These are some thoughts drafted for a discussion of the myths of the presidents, a gathering at the place I "work." I have focused on the office itself because if so many presidents screw up then it seems plausible to consider that there might be something wrong with the office itself, as well as with its occupants.
To focus on individual presidents in order to break some of the myths about them is a worthwhile endeavor. However, we should also spend some time talking about the office itself and some of the myths about it because our faith in this office would make an interesting study in what might be called “social delusions.”
Bottom line: What many political scientists call “the modern presidency” has been responsible for some our greatest political missteps. In fact, some of these missteps are so serious that they might be labeled “high crimes and misdemeanors.” Here are just a few example:
Truman’s decision to incinerate parts of Japan with nuclear weapons.
Truman’s, Ike’s, JFK’s, LBJ’s, and Richard Nixon’s culpability for the Viet Nam War which killed 58,000 plus Americans and millions of Vietnamese. [Oh, the lies that were told to us by our leaders.]
JFK’s invasion of Cuba and his repeated attempts to assassinate Castro.
Nixon’s Watergate attempt to subvert the democratic process.
Reagan’s “little wars” in Nicaragua and Genada.
Reagan’s stationing of Marines in Beirut, leading to the deaths of 220 Marines and 299 soldiers all told.
Clinton’s “zippergate” and the subsequent bombing he did to distract us from his domestic troubles.
The failure to prevent 9/11.
“Shrub’s” “war on Terror” including his invasion of Iraq in search of non-existent WMDs, whose non-existence was probably known at the time. [More lies!]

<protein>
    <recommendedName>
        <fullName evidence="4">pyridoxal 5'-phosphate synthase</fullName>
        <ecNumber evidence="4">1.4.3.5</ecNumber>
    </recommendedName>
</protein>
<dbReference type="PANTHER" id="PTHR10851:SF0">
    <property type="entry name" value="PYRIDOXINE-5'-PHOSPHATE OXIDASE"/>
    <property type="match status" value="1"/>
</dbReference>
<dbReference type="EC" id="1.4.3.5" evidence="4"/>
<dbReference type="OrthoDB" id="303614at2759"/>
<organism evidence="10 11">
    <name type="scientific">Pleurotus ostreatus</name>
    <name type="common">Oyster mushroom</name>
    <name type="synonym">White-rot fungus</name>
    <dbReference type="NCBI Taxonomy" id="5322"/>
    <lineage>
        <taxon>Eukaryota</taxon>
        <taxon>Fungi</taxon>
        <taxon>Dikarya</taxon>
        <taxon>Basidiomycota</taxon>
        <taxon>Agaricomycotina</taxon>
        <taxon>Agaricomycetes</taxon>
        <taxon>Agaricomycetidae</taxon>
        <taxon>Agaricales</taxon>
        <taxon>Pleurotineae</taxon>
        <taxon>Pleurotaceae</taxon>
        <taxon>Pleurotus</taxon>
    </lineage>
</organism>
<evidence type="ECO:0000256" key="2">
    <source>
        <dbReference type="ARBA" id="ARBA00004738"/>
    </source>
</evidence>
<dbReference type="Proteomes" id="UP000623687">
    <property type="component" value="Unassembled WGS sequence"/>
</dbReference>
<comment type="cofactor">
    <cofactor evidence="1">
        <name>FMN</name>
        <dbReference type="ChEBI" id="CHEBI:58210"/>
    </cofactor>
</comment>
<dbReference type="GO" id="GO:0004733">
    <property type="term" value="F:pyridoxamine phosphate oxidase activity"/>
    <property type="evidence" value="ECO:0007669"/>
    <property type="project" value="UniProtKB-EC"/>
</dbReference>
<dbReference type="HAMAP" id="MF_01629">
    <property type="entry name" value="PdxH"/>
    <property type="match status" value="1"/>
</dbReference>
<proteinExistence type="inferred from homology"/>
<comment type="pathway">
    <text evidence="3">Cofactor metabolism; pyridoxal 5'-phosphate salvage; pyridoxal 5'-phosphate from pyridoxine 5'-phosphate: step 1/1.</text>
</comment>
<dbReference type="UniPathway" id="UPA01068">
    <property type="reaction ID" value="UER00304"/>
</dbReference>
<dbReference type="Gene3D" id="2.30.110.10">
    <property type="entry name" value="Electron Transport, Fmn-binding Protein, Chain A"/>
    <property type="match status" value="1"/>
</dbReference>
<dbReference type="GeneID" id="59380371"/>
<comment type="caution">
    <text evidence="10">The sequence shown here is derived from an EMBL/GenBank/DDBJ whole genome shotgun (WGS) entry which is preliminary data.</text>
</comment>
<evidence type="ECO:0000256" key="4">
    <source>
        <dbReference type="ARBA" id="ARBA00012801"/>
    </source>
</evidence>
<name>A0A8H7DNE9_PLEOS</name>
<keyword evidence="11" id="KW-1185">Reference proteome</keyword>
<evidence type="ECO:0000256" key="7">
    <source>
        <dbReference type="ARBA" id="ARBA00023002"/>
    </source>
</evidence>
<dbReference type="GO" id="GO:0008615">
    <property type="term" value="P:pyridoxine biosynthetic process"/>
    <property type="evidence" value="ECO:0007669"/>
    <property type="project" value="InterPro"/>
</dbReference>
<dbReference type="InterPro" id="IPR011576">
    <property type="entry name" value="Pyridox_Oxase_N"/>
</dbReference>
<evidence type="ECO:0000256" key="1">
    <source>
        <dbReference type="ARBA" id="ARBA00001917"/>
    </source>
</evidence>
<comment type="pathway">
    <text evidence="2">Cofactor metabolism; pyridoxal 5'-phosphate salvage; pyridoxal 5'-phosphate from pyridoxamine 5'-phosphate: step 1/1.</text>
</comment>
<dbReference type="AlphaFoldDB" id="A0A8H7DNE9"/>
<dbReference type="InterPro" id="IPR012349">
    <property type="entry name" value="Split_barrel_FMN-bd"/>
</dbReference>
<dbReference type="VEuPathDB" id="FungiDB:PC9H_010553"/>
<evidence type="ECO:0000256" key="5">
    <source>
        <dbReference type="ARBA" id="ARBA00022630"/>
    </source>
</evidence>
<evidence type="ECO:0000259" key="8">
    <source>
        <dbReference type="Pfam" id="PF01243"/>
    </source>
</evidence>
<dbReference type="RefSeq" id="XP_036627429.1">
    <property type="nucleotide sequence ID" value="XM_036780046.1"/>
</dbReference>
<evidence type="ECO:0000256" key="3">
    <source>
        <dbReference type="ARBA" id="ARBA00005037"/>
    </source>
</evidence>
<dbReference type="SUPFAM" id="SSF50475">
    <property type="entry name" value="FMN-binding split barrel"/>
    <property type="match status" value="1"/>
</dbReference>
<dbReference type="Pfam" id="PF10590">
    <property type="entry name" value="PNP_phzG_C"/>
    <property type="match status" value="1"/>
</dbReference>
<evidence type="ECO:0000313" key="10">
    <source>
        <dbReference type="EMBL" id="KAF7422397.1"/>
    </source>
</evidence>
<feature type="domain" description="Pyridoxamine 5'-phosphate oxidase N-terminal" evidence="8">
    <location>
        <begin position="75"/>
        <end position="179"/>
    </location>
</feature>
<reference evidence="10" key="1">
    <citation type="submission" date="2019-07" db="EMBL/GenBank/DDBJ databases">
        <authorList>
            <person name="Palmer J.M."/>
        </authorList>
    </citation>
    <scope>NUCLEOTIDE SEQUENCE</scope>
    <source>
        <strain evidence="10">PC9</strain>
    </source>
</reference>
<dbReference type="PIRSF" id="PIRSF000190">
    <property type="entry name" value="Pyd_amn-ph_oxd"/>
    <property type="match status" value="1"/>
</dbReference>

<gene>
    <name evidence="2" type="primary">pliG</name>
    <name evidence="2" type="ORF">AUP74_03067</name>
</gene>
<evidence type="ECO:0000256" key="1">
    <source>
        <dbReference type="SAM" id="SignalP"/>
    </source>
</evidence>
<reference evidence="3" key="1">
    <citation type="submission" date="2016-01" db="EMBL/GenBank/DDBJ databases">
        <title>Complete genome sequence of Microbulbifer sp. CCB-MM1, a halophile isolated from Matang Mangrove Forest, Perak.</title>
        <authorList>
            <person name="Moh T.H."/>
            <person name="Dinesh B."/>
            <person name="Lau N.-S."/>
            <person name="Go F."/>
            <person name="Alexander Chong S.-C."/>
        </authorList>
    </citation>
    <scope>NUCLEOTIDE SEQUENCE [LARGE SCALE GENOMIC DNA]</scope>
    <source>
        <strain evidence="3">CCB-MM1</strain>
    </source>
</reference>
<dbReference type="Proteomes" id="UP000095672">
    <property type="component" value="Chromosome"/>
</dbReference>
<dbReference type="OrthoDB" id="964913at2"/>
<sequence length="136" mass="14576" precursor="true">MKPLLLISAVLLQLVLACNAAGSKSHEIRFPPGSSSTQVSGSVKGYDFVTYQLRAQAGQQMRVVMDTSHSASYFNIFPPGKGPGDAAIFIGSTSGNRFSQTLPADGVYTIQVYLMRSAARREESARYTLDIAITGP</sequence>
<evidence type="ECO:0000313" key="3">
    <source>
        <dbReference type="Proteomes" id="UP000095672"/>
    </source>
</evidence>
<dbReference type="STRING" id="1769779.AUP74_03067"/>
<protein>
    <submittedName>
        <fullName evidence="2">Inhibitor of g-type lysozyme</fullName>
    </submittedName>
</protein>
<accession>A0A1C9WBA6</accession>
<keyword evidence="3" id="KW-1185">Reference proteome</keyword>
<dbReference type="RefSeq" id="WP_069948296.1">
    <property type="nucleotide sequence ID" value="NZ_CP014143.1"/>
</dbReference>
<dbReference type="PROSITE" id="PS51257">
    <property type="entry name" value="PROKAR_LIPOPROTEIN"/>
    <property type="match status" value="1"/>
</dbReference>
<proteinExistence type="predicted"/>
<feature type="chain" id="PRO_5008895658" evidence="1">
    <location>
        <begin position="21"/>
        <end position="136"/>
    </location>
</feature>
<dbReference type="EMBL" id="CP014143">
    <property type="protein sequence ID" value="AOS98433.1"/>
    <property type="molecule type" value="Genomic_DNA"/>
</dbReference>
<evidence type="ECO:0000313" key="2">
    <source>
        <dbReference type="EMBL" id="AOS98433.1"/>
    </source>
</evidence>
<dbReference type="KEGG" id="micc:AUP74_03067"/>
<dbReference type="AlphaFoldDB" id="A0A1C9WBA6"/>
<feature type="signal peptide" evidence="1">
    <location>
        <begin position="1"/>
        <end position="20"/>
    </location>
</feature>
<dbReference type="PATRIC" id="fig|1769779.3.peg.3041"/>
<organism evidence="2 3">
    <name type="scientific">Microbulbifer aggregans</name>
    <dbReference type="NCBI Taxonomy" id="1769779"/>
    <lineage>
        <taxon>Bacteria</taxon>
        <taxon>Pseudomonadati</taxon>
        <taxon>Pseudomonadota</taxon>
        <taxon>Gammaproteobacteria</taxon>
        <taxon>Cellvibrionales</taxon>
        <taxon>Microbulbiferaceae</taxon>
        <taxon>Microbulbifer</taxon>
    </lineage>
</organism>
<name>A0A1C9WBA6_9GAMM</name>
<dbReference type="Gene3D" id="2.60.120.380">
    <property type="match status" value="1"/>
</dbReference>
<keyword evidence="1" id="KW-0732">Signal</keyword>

And “coming soon”: Obama’s Afghan Adventure? I suspect so.
So who is to blame for this state of affairs? Two sources at least, the Founding
Fathers and the Progressives.
A. The Founding Fathers: You don’t like this? Well, check two sources for confirmation.
1. The Anti-Federalists: some saw all of this coming, especially the ravages of war, of presidential wars. Some also saw what is euphemistically called today “life inside the beltway,” that is, a life of comedy and corruption.
2. Our earliest “great” presidents, Washington, Jefferson, and Jackson all knew the presidency was dangerous and sought to rein it in.
B. The Progressives, as they are called by some. Some examples meant to be brief.
1. Thomas Jefferson v. Teddy Roosevelt:
TJ: “a little revolution every so often is a good thing.”
TR: “a little war every so often is a good thing.” Why? To prove our manliness, forgetting that manliness is always accompanied by hubris.
2. Woodrow Wilson and the savior mentality. “The war to end all wars.” Not so much. “Only the dead have seen the end of war.” Plato
3. FDR’s New Deal and LBJ’s Great Society: both needed war to prop them up.
The Progressives believed in a “transformational politics,” with the president
leading the way, say into a Great Society, into the 21st century, into a war to eradicate evil in the world, but always riding the waves of history regardless of the destruction this involves – or the lies.
Such an office! You could be forgiven for entertaining the thought that we would be better off without it.